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The iOS software development kit (SDK) includes the popular SQLite library, a lightweight yet powerful relational database engine that is easily embedded into an application. In this course, Bill Weinman teaches you how to build an RSS reader for iOS devices, integrating XML data and a streamlined interface. He explains how to use the SQLite database, display information in a table view, code view controllers, and create a preferences pane for your app. The resulting application is optimized for all iPhone and iPad displays.
When the iPad was first introduced, a number of people made comparisons to a giant iPhone that couldn't make telephone calls. The reality turned out to be something quite a bit more brilliant. And as a result, well, the iPad has become very popular, selling many millions of units in these first few years. The beauty of the iPad interface is in its large screen area. The SplitViewController is an excellent example of this. It combines two views, the master view, often a table view and the display view, in this case a webView.
In landscape mode the master view is usually on the left side occupying roughly a third of the screen, and the display view is on the right using the remainder of the screen. In Portrait mode the display view may command the entire screen and the master view is accessed with a pop-up controller. This is all accomplished with a programming interface that's consistent with the rest of the Cocoa Framework, making it very easy to implement, especially if you have experience writing iPhone or Cocoa Applications or even another event driven architecture.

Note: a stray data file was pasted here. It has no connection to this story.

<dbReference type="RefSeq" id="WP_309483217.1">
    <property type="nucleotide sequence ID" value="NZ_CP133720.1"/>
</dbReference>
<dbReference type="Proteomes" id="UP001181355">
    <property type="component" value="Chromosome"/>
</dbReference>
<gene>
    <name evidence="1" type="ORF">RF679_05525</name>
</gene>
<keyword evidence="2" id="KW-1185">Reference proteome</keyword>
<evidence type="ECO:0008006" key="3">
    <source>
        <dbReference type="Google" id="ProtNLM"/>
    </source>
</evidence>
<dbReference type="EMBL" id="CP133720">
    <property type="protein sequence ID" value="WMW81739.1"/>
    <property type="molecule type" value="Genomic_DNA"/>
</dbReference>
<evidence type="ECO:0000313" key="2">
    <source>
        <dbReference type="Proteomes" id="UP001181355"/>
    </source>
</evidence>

Find answers to the most frequently asked questions about iOS SDK and SQLite: Building Data-Driven Apps .
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A: The RSSDB library had to be updated to work around a bug in the iOS 7 SDK.
There is a bug in the iOS 7 SDK that prevents the BWDB fast enumeration implementation from working on a device. The symptom is code that runs fine on the emulator, but not on a device. iOS devices use an ARM processor, while the emulator runs on your Mac's Intel processor. This points to the LLVM ARM code generator as the source of the bug. Because the bug appears to be in the LLVM compiler, it may be some time before it is fixed.
As a workaround we have changed the getFeedIDs and getItemIDs methods in the RSSDB library so they don't use Objective C fast enumeration.
Please note that this same bug also affects some of the BWDB testbed code in Chapter 2. The result is that it will run on the emulator but not on a device.
"Used type va_list (aka_builtin_va_list) where arithmetic or pointer type is required"
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